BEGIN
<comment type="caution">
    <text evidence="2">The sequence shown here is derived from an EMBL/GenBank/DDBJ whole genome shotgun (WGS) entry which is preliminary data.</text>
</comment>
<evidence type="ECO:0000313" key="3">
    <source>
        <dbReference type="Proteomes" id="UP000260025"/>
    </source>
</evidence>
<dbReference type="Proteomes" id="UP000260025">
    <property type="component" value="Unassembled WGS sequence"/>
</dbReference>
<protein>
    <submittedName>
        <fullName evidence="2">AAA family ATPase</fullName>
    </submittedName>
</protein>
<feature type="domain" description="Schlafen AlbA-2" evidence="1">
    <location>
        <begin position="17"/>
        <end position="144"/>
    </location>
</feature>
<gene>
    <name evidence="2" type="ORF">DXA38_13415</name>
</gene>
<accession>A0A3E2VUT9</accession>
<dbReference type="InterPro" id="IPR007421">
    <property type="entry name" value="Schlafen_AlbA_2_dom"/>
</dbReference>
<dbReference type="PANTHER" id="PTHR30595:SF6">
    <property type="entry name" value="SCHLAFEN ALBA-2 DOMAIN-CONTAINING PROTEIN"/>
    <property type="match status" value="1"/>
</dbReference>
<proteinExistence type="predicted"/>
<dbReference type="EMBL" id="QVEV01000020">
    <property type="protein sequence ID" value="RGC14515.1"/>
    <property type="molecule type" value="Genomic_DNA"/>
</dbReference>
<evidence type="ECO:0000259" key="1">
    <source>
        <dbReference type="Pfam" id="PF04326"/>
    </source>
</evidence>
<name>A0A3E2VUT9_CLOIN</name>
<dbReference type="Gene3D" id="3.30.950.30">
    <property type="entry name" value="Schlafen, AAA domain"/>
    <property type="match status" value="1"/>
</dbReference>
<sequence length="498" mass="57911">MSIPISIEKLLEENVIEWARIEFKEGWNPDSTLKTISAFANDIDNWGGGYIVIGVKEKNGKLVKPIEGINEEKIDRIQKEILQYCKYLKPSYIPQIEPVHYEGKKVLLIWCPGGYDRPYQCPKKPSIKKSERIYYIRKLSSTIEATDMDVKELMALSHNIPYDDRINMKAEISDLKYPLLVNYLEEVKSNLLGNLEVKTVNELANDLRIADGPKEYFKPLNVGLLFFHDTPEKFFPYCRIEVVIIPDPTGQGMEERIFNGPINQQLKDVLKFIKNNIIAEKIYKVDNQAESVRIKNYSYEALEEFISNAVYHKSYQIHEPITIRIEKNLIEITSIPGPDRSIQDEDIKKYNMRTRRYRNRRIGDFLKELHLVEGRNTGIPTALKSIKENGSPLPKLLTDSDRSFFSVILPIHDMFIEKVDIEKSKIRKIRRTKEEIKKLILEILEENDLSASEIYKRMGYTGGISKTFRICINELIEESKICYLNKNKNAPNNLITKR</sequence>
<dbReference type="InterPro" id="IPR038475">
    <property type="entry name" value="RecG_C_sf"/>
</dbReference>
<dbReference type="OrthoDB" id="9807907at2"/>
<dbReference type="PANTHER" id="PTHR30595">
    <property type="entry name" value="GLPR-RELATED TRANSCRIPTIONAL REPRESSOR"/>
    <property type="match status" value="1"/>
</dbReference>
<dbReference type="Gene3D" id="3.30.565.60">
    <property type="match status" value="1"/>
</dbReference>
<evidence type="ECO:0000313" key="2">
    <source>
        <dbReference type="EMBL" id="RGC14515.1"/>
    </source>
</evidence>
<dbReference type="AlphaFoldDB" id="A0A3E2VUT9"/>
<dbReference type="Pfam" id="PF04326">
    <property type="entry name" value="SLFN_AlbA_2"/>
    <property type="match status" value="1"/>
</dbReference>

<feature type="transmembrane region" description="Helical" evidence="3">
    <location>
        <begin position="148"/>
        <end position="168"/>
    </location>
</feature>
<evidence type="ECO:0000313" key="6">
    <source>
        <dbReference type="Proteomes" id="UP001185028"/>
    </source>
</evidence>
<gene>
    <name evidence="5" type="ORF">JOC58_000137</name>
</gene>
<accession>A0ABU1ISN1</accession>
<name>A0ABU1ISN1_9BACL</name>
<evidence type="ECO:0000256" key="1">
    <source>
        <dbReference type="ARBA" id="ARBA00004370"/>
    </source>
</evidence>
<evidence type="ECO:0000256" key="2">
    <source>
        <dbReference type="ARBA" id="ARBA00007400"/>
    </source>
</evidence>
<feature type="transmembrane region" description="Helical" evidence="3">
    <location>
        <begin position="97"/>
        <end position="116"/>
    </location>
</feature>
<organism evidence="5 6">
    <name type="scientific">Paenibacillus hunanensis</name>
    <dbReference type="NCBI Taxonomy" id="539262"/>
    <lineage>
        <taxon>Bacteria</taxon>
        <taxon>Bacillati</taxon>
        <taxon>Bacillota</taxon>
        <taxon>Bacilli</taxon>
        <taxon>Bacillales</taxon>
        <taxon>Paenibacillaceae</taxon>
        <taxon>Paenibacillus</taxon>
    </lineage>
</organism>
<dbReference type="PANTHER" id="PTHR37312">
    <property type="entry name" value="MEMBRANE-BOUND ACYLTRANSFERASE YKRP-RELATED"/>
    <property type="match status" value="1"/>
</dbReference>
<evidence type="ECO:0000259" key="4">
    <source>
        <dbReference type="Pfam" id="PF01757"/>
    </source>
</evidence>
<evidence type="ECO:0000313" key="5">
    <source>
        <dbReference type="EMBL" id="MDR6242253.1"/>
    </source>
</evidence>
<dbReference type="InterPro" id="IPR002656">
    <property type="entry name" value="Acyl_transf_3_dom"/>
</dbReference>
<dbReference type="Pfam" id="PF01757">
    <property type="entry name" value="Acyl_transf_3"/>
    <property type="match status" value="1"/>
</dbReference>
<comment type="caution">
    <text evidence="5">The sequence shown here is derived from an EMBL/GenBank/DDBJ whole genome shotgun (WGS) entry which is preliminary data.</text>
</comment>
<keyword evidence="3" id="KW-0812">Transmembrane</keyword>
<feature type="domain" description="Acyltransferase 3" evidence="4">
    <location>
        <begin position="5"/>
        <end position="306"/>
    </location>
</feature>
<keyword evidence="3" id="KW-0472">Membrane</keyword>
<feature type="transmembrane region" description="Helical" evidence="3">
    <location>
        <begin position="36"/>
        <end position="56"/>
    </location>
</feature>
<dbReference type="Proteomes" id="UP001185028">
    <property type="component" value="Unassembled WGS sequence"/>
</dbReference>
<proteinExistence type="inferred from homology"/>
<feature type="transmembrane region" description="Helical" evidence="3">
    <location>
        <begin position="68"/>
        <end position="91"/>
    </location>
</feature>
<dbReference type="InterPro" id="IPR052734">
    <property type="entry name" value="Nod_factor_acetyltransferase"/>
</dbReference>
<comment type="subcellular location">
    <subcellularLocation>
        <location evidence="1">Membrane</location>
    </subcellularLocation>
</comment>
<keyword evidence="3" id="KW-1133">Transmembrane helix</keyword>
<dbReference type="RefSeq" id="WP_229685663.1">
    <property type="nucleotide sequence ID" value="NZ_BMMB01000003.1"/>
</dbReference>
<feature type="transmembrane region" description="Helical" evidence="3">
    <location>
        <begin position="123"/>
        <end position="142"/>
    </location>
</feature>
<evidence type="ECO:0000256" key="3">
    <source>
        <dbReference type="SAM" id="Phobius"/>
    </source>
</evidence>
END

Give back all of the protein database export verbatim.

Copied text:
<comment type="caution">
    <text evidence="2">The sequence shown here is derived from an EMBL/GenBank/DDBJ whole genome shotgun (WGS) entry which is preliminary data.</text>
</comment>
<evidence type="ECO:0000313" key="3">
    <source>
        <dbReference type="Proteomes" id="UP000260025"/>
    </source>
</evidence>
<dbReference type="Proteomes" id="UP000260025">
    <property type="component" value="Unassembled WGS sequence"/>
</dbReference>
<protein>
    <submittedName>
        <fullName evidence="2">AAA family ATPase</fullName>
    </submittedName>
</protein>
<feature type="domain" description="Schlafen AlbA-2" evidence="1">
    <location>
        <begin position="17"/>
        <end position="144"/>
    </location>
</feature>
<gene>
    <name evidence="2" type="ORF">DXA38_13415</name>
</gene>
<accession>A0A3E2VUT9</accession>
<dbReference type="InterPro" id="IPR007421">
    <property type="entry name" value="Schlafen_AlbA_2_dom"/>
</dbReference>
<dbReference type="PANTHER" id="PTHR30595:SF6">
    <property type="entry name" value="SCHLAFEN ALBA-2 DOMAIN-CONTAINING PROTEIN"/>
    <property type="match status" value="1"/>
</dbReference>
<proteinExistence type="predicted"/>
<dbReference type="EMBL" id="QVEV01000020">
    <property type="protein sequence ID" value="RGC14515.1"/>
    <property type="molecule type" value="Genomic_DNA"/>
</dbReference>
<evidence type="ECO:0000259" key="1">
    <source>
        <dbReference type="Pfam" id="PF04326"/>
    </source>
</evidence>
<name>A0A3E2VUT9_CLOIN</name>
<dbReference type="Gene3D" id="3.30.950.30">
    <property type="entry name" value="Schlafen, AAA domain"/>
    <property type="match status" value="1"/>
</dbReference>
<sequence length="498" mass="57911">MSIPISIEKLLEENVIEWARIEFKEGWNPDSTLKTISAFANDIDNWGGGYIVIGVKEKNGKLVKPIEGINEEKIDRIQKEILQYCKYLKPSYIPQIEPVHYEGKKVLLIWCPGGYDRPYQCPKKPSIKKSERIYYIRKLSSTIEATDMDVKELMALSHNIPYDDRINMKAEISDLKYPLLVNYLEEVKSNLLGNLEVKTVNELANDLRIADGPKEYFKPLNVGLLFFHDTPEKFFPYCRIEVVIIPDPTGQGMEERIFNGPINQQLKDVLKFIKNNIIAEKIYKVDNQAESVRIKNYSYEALEEFISNAVYHKSYQIHEPITIRIEKNLIEITSIPGPDRSIQDEDIKKYNMRTRRYRNRRIGDFLKELHLVEGRNTGIPTALKSIKENGSPLPKLLTDSDRSFFSVILPIHDMFIEKVDIEKSKIRKIRRTKEEIKKLILEILEENDLSASEIYKRMGYTGGISKTFRICINELIEESKICYLNKNKNAPNNLITKR</sequence>
<dbReference type="InterPro" id="IPR038475">
    <property type="entry name" value="RecG_C_sf"/>
</dbReference>
<dbReference type="OrthoDB" id="9807907at2"/>
<dbReference type="PANTHER" id="PTHR30595">
    <property type="entry name" value="GLPR-RELATED TRANSCRIPTIONAL REPRESSOR"/>
    <property type="match status" value="1"/>
</dbReference>
<dbReference type="Gene3D" id="3.30.565.60">
    <property type="match status" value="1"/>
</dbReference>
<evidence type="ECO:0000313" key="2">
    <source>
        <dbReference type="EMBL" id="RGC14515.1"/>
    </source>
</evidence>
<dbReference type="AlphaFoldDB" id="A0A3E2VUT9"/>
<dbReference type="Pfam" id="PF04326">
    <property type="entry name" value="SLFN_AlbA_2"/>
    <property type="match status" value="1"/>
</dbReference>

<feature type="transmembrane region" description="Helical" evidence="3">
    <location>
        <begin position="148"/>
        <end position="168"/>
    </location>
</feature>
<evidence type="ECO:0000313" key="6">
    <source>
        <dbReference type="Proteomes" id="UP001185028"/>
    </source>
</evidence>
<gene>
    <name evidence="5" type="ORF">JOC58_000137</name>
</gene>
<accession>A0ABU1ISN1</accession>
<name>A0ABU1ISN1_9BACL</name>
<evidence type="ECO:0000256" key="1">
    <source>
        <dbReference type="ARBA" id="ARBA00004370"/>
    </source>
</evidence>
<evidence type="ECO:0000256" key="2">
    <source>
        <dbReference type="ARBA" id="ARBA00007400"/>
    </source>
</evidence>
<feature type="transmembrane region" description="Helical" evidence="3">
    <location>
        <begin position="97"/>
        <end position="116"/>
    </location>
</feature>
<organism evidence="5 6">
    <name type="scientific">Paenibacillus hunanensis</name>
    <dbReference type="NCBI Taxonomy" id="539262"/>
    <lineage>
        <taxon>Bacteria</taxon>
        <taxon>Bacillati</taxon>
        <taxon>Bacillota</taxon>
        <taxon>Bacilli</taxon>
        <taxon>Bacillales</taxon>
        <taxon>Paenibacillaceae</taxon>
        <taxon>Paenibacillus</taxon>
    </lineage>
</organism>
<dbReference type="PANTHER" id="PTHR37312">
    <property type="entry name" value="MEMBRANE-BOUND ACYLTRANSFERASE YKRP-RELATED"/>
    <property type="match status" value="1"/>
</dbReference>
<evidence type="ECO:0000259" key="4">
    <source>
        <dbReference type="Pfam" id="PF01757"/>
    </source>
</evidence>
<evidence type="ECO:0000313" key="5">
    <source>
        <dbReference type="EMBL" id="MDR6242253.1"/>
    </source>
</evidence>
<dbReference type="InterPro" id="IPR002656">
    <property type="entry name" value="Acyl_transf_3_dom"/>
</dbReference>
<dbReference type="Pfam" id="PF01757">
    <property type="entry name" value="Acyl_transf_3"/>
    <property type="match status" value="1"/>
</dbReference>
<comment type="caution">
    <text evidence="5">The sequence shown here is derived from an EMBL/GenBank/DDBJ whole genome shotgun (WGS) entry which is preliminary data.</text>
</comment>
<keyword evidence="3" id="KW-0812">Transmembrane</keyword>
<feature type="domain" description="Acyltransferase 3" evidence="4">
    <location>
        <begin position="5"/>
        <end position="306"/>
    </location>
</feature>
<keyword evidence="3" id="KW-0472">Membrane</keyword>
<feature type="transmembrane region" description="Helical" evidence="3">
    <location>
        <begin position="36"/>
        <end position="56"/>
    </location>
</feature>
<dbReference type="Proteomes" id="UP001185028">
    <property type="component" value="Unassembled WGS sequence"/>
</dbReference>
<proteinExistence type="inferred from homology"/>
<feature type="transmembrane region" description="Helical" evidence="3">
    <location>
        <begin position="68"/>
        <end position="91"/>
    </location>
</feature>
<dbReference type="InterPro" id="IPR052734">
    <property type="entry name" value="Nod_factor_acetyltransferase"/>
</dbReference>
<comment type="subcellular location">
    <subcellularLocation>
        <location evidence="1">Membrane</location>
    </subcellularLocation>
</comment>
<keyword evidence="3" id="KW-1133">Transmembrane helix</keyword>
<dbReference type="RefSeq" id="WP_229685663.1">
    <property type="nucleotide sequence ID" value="NZ_BMMB01000003.1"/>
</dbReference>
<feature type="transmembrane region" description="Helical" evidence="3">
    <location>
        <begin position="123"/>
        <end position="142"/>
    </location>
</feature>
<evidence type="ECO:0000256" key="3">
    <source>
        <dbReference type="SAM" id="Phobius"/>
    </source>
</evidence>